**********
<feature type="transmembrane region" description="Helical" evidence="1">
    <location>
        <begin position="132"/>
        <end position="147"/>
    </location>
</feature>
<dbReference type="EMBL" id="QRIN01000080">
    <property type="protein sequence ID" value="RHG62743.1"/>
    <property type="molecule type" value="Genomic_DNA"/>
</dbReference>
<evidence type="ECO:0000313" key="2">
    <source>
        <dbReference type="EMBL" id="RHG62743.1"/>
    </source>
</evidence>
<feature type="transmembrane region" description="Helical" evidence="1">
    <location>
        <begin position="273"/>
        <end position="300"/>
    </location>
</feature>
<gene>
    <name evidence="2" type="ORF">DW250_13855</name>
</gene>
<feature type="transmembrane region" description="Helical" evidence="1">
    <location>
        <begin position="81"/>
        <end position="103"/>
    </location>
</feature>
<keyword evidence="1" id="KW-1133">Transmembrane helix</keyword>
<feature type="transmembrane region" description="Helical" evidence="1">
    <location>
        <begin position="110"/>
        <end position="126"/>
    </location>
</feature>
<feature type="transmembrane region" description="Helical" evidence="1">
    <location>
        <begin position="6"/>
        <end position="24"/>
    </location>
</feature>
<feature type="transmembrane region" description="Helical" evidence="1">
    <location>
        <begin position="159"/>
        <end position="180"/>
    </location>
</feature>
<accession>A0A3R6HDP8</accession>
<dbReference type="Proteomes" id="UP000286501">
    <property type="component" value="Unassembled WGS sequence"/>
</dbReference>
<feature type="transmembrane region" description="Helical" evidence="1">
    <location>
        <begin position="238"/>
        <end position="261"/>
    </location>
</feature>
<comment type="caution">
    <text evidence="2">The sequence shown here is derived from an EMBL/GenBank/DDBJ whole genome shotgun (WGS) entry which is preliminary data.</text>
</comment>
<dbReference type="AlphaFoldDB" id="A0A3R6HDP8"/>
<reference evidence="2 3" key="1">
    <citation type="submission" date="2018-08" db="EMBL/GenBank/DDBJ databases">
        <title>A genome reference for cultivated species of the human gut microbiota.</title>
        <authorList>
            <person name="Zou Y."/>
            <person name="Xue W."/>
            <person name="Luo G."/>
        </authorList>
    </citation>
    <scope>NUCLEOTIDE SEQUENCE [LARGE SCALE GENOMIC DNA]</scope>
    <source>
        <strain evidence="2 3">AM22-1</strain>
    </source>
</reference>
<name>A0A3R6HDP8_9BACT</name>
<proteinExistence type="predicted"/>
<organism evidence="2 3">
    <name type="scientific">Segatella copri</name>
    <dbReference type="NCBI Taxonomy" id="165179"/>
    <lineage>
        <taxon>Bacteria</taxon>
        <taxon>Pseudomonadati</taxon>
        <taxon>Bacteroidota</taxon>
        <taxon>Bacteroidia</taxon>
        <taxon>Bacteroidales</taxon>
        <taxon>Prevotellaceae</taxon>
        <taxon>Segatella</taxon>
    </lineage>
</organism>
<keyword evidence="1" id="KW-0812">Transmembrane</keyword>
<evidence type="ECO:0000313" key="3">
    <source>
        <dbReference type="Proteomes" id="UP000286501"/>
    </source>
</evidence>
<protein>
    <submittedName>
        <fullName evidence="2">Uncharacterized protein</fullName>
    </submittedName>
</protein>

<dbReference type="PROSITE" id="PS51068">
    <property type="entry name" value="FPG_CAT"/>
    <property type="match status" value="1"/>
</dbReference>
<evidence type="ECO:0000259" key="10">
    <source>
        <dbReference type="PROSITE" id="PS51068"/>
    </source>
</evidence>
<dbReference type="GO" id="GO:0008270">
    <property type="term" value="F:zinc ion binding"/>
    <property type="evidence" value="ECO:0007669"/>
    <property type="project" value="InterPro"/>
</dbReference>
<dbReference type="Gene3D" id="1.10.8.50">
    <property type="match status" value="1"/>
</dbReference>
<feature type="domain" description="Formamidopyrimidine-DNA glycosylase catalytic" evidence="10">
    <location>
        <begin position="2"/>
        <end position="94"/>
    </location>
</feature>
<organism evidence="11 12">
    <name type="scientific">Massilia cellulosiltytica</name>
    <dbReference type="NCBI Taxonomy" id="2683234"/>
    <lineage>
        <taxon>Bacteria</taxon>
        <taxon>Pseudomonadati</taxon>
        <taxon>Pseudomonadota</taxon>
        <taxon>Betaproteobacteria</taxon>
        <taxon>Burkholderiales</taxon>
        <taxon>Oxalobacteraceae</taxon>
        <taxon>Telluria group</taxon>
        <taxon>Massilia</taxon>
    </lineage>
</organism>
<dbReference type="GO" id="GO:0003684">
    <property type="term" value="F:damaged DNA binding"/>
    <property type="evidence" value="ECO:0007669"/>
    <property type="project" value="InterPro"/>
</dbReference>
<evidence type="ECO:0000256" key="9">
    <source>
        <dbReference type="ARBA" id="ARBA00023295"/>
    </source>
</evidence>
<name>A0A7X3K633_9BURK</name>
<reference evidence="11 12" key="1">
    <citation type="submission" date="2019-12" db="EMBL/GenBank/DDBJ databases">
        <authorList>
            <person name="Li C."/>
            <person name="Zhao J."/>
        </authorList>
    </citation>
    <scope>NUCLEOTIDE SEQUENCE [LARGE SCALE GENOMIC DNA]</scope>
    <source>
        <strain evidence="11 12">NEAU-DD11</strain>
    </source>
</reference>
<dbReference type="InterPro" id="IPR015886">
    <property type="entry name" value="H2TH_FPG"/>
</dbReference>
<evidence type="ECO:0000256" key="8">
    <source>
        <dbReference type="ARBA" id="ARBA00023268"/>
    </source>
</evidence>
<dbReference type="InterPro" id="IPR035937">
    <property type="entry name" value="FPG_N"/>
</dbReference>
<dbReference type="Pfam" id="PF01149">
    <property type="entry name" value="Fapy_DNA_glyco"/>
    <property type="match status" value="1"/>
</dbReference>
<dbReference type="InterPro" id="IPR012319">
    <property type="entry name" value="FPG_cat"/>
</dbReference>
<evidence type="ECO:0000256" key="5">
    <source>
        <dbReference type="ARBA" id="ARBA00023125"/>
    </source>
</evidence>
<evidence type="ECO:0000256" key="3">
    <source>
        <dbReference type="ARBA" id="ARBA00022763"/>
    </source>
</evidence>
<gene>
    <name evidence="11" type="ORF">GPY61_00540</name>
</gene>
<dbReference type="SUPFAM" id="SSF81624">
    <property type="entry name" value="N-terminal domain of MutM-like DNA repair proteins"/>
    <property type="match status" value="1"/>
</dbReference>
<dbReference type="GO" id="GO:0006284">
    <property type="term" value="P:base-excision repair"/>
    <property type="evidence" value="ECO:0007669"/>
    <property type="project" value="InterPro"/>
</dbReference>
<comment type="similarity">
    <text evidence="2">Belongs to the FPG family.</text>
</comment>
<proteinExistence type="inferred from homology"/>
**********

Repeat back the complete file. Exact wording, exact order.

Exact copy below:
<feature type="transmembrane region" description="Helical" evidence="1">
    <location>
        <begin position="132"/>
        <end position="147"/>
    </location>
</feature>
<dbReference type="EMBL" id="QRIN01000080">
    <property type="protein sequence ID" value="RHG62743.1"/>
    <property type="molecule type" value="Genomic_DNA"/>
</dbReference>
<evidence type="ECO:0000313" key="2">
    <source>
        <dbReference type="EMBL" id="RHG62743.1"/>
    </source>
</evidence>
<feature type="transmembrane region" description="Helical" evidence="1">
    <location>
        <begin position="273"/>
        <end position="300"/>
    </location>
</feature>
<gene>
    <name evidence="2" type="ORF">DW250_13855</name>
</gene>
<feature type="transmembrane region" description="Helical" evidence="1">
    <location>
        <begin position="81"/>
        <end position="103"/>
    </location>
</feature>
<keyword evidence="1" id="KW-1133">Transmembrane helix</keyword>
<feature type="transmembrane region" description="Helical" evidence="1">
    <location>
        <begin position="110"/>
        <end position="126"/>
    </location>
</feature>
<feature type="transmembrane region" description="Helical" evidence="1">
    <location>
        <begin position="6"/>
        <end position="24"/>
    </location>
</feature>
<feature type="transmembrane region" description="Helical" evidence="1">
    <location>
        <begin position="159"/>
        <end position="180"/>
    </location>
</feature>
<accession>A0A3R6HDP8</accession>
<dbReference type="Proteomes" id="UP000286501">
    <property type="component" value="Unassembled WGS sequence"/>
</dbReference>
<feature type="transmembrane region" description="Helical" evidence="1">
    <location>
        <begin position="238"/>
        <end position="261"/>
    </location>
</feature>
<comment type="caution">
    <text evidence="2">The sequence shown here is derived from an EMBL/GenBank/DDBJ whole genome shotgun (WGS) entry which is preliminary data.</text>
</comment>
<dbReference type="AlphaFoldDB" id="A0A3R6HDP8"/>
<reference evidence="2 3" key="1">
    <citation type="submission" date="2018-08" db="EMBL/GenBank/DDBJ databases">
        <title>A genome reference for cultivated species of the human gut microbiota.</title>
        <authorList>
            <person name="Zou Y."/>
            <person name="Xue W."/>
            <person name="Luo G."/>
        </authorList>
    </citation>
    <scope>NUCLEOTIDE SEQUENCE [LARGE SCALE GENOMIC DNA]</scope>
    <source>
        <strain evidence="2 3">AM22-1</strain>
    </source>
</reference>
<name>A0A3R6HDP8_9BACT</name>
<proteinExistence type="predicted"/>
<organism evidence="2 3">
    <name type="scientific">Segatella copri</name>
    <dbReference type="NCBI Taxonomy" id="165179"/>
    <lineage>
        <taxon>Bacteria</taxon>
        <taxon>Pseudomonadati</taxon>
        <taxon>Bacteroidota</taxon>
        <taxon>Bacteroidia</taxon>
        <taxon>Bacteroidales</taxon>
        <taxon>Prevotellaceae</taxon>
        <taxon>Segatella</taxon>
    </lineage>
</organism>
<keyword evidence="1" id="KW-0812">Transmembrane</keyword>
<evidence type="ECO:0000313" key="3">
    <source>
        <dbReference type="Proteomes" id="UP000286501"/>
    </source>
</evidence>
<protein>
    <submittedName>
        <fullName evidence="2">Uncharacterized protein</fullName>
    </submittedName>
</protein>

<dbReference type="PROSITE" id="PS51068">
    <property type="entry name" value="FPG_CAT"/>
    <property type="match status" value="1"/>
</dbReference>
<evidence type="ECO:0000259" key="10">
    <source>
        <dbReference type="PROSITE" id="PS51068"/>
    </source>
</evidence>
<dbReference type="GO" id="GO:0008270">
    <property type="term" value="F:zinc ion binding"/>
    <property type="evidence" value="ECO:0007669"/>
    <property type="project" value="InterPro"/>
</dbReference>
<dbReference type="Gene3D" id="1.10.8.50">
    <property type="match status" value="1"/>
</dbReference>
<feature type="domain" description="Formamidopyrimidine-DNA glycosylase catalytic" evidence="10">
    <location>
        <begin position="2"/>
        <end position="94"/>
    </location>
</feature>
<organism evidence="11 12">
    <name type="scientific">Massilia cellulosiltytica</name>
    <dbReference type="NCBI Taxonomy" id="2683234"/>
    <lineage>
        <taxon>Bacteria</taxon>
        <taxon>Pseudomonadati</taxon>
        <taxon>Pseudomonadota</taxon>
        <taxon>Betaproteobacteria</taxon>
        <taxon>Burkholderiales</taxon>
        <taxon>Oxalobacteraceae</taxon>
        <taxon>Telluria group</taxon>
        <taxon>Massilia</taxon>
    </lineage>
</organism>
<dbReference type="GO" id="GO:0003684">
    <property type="term" value="F:damaged DNA binding"/>
    <property type="evidence" value="ECO:0007669"/>
    <property type="project" value="InterPro"/>
</dbReference>
<evidence type="ECO:0000256" key="9">
    <source>
        <dbReference type="ARBA" id="ARBA00023295"/>
    </source>
</evidence>
<name>A0A7X3K633_9BURK</name>
<reference evidence="11 12" key="1">
    <citation type="submission" date="2019-12" db="EMBL/GenBank/DDBJ databases">
        <authorList>
            <person name="Li C."/>
            <person name="Zhao J."/>
        </authorList>
    </citation>
    <scope>NUCLEOTIDE SEQUENCE [LARGE SCALE GENOMIC DNA]</scope>
    <source>
        <strain evidence="11 12">NEAU-DD11</strain>
    </source>
</reference>
<dbReference type="InterPro" id="IPR015886">
    <property type="entry name" value="H2TH_FPG"/>
</dbReference>
<evidence type="ECO:0000256" key="8">
    <source>
        <dbReference type="ARBA" id="ARBA00023268"/>
    </source>
</evidence>
<dbReference type="InterPro" id="IPR035937">
    <property type="entry name" value="FPG_N"/>
</dbReference>
<dbReference type="Pfam" id="PF01149">
    <property type="entry name" value="Fapy_DNA_glyco"/>
    <property type="match status" value="1"/>
</dbReference>
<dbReference type="InterPro" id="IPR012319">
    <property type="entry name" value="FPG_cat"/>
</dbReference>
<evidence type="ECO:0000256" key="5">
    <source>
        <dbReference type="ARBA" id="ARBA00023125"/>
    </source>
</evidence>
<evidence type="ECO:0000256" key="3">
    <source>
        <dbReference type="ARBA" id="ARBA00022763"/>
    </source>
</evidence>
<gene>
    <name evidence="11" type="ORF">GPY61_00540</name>
</gene>
<dbReference type="SUPFAM" id="SSF81624">
    <property type="entry name" value="N-terminal domain of MutM-like DNA repair proteins"/>
    <property type="match status" value="1"/>
</dbReference>
<dbReference type="GO" id="GO:0006284">
    <property type="term" value="P:base-excision repair"/>
    <property type="evidence" value="ECO:0007669"/>
    <property type="project" value="InterPro"/>
</dbReference>
<comment type="similarity">
    <text evidence="2">Belongs to the FPG family.</text>
</comment>
<proteinExistence type="inferred from homology"/>